Part of my job is to make words sing. Words on blogs, websites, you name it. Usually, this means taking other people’s writing, chopping it up, juggling it around, and tossing it back on the page (or screen, more often) so it sounds its very best.
The meaning of the message doesn’t change in this process. But the power of the message is amplified, because the language is supporting the point rather than getting in its way.
This is a creative process, which means that the word “process” is somewhat inappropriate to begin with, because the path to perfect is never quite the same. Sometimes it involves a lot of standing up, sitting down, lounging on the floor with my roving white board, or walking in circles around my office. Sometimes it requires help from my wardrobe of very silly thinking hats. And sometimes – most of the time, thankfully – it just flows.
“Flows?” you ask. “Now that sounds good. (After all, my thinking-hat wardrobe is a bit outdated.) So how do you get to the flow zone?”
Enter my 5 (rather unconventional) writing tips:
1. Write without thinking
Don’t think about grammar, punctuation, organization – don’t even worry about whether it makes sense. Just get the thought down stream-of-consciousness style, without letting yourself get in your own way.
In fact, I’ve been known to close my eyes as I’m writing out a juicy thought, so that nothing – not even the words I’m drafting – can distract me from getting the idea expressed.
Yes, this is step #2. Because it involves thinking about how you will express your idea, and we never want that pesky how question to get in the way at the outset.
But once you’ve got the concept scribbled down, outlining is a powerful instrument in the writer’s symphony for 2 main reasons:
- It creates a framework for the thoughts you want to communicate, so you can define a clear structure & hit all your key points
- It gives you a box to play in, so you’re less likely to meander off topic
Yes, there are times when an outline might come first – like when you’re writing under deadline rather than impulse. But even in those cases, you might find yourself suddenly inspired as you get your notes structured, at which point you should stop outlining and return to step #1, stat.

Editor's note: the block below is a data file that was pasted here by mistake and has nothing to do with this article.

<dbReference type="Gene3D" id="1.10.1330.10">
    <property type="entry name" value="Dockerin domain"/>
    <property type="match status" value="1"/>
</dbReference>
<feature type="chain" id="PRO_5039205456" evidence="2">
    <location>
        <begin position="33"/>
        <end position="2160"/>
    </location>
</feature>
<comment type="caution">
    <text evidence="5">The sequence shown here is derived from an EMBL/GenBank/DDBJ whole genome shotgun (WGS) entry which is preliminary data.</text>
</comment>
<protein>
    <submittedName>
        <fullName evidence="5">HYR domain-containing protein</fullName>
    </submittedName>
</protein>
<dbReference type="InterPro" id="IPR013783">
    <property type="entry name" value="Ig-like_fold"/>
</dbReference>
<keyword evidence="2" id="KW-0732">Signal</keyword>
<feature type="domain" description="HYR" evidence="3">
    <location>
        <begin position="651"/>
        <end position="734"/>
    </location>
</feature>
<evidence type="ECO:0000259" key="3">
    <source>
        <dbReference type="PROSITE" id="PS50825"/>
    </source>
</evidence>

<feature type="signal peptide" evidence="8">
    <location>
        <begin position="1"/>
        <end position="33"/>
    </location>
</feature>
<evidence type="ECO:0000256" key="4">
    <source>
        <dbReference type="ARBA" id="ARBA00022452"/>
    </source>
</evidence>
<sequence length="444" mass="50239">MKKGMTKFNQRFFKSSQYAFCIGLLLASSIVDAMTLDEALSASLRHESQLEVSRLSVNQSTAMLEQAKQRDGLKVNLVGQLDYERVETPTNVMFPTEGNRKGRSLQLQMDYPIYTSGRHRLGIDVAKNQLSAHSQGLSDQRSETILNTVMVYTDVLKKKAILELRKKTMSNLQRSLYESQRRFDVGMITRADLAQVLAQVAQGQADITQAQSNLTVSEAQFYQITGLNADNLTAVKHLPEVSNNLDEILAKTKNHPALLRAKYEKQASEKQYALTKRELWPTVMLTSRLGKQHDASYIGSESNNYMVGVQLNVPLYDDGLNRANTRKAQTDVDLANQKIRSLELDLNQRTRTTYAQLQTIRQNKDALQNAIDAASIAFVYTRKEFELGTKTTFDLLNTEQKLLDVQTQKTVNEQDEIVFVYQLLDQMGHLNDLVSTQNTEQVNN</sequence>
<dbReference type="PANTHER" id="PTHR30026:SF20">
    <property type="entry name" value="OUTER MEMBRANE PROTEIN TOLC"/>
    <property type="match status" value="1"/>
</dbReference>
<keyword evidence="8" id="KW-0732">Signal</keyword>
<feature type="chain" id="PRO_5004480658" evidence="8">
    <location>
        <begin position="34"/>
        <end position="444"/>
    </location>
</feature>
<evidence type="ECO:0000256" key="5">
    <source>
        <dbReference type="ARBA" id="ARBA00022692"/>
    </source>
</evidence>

3. Copy, Paste, Write, Erase
At this point, you’ll probably be looking at
- A big chunk of inspired mishmash that’s as brilliant as it is disjointed, and
- An outline that draws attention to all the stuff you still need to write
So roll your sleeves up.
First, copy and paste pieces of your mishmash throughout the outline, wherever each thought fits best.
Then, fill in the holes.
Now run through the whole thing and find ways to tie your thoughts together. This could happen very organically, but in some places, you might need to get creative. Don’t be afraid to tie in some of those good, old-fashioned transitions you got schooled on in 11th grade.
The categories you created in outlining might become your section headers, but a lot could change as you flesh things out (and think about SEO, wherever necessary). Go with your gut.
And if you’re ever hesitant about a revision you’re making, just keep both (or all 16) versions until you get to the right one. You’ll know when you’re there.
Remember, in the world of business writing, the goal is not beauty. It’s copy that’s clear and compelling. So don’t try to be F. Scott Fitzgerald. Make your writing simple and concrete, so that the message gets the attention rather than the words.
Once you have everything down, it’s time to read back through and start erasing stuff. Probably lots of stuff.
4. Go away.
Now walk away. This is one of the most important steps in the whole process, 2nd only to tip #5, below.
Set down that piece of paper. Close your computer. Go to lunch. Call a friend. Practice cartwheels in the backyard. Whatever it takes to get you away from what you just wrote for an hour, an afternoon, a day if you’re lucky.
The point is to try to forget about it completely, and come back with fresh eyes. You’ll be amazed at what you see.
5. Read out loud
If you want your writing to sing, you absolutely must read it out loud.
Even if you have no musical training whatsoever, you can probably tell that something’s not quite right when you hear a singer who’s way off key or listen to a band whose drummer gets out of rhythm.
Same with writing. If you speak the language that you’re writing in with absolute fluency, then your ear will hear things that are out of “tune.” So read out loud. And try to detach your eyes and mouth from your ears when you do so – try to listen to the words in the air as if you were hearing them from another source.
It sounds trickier than it is. But if you don’t think you’re up to it, just record your voice as you read, and then tune in. You’ll learn fast enough.
Your ears won’t lie. Just listen for the music.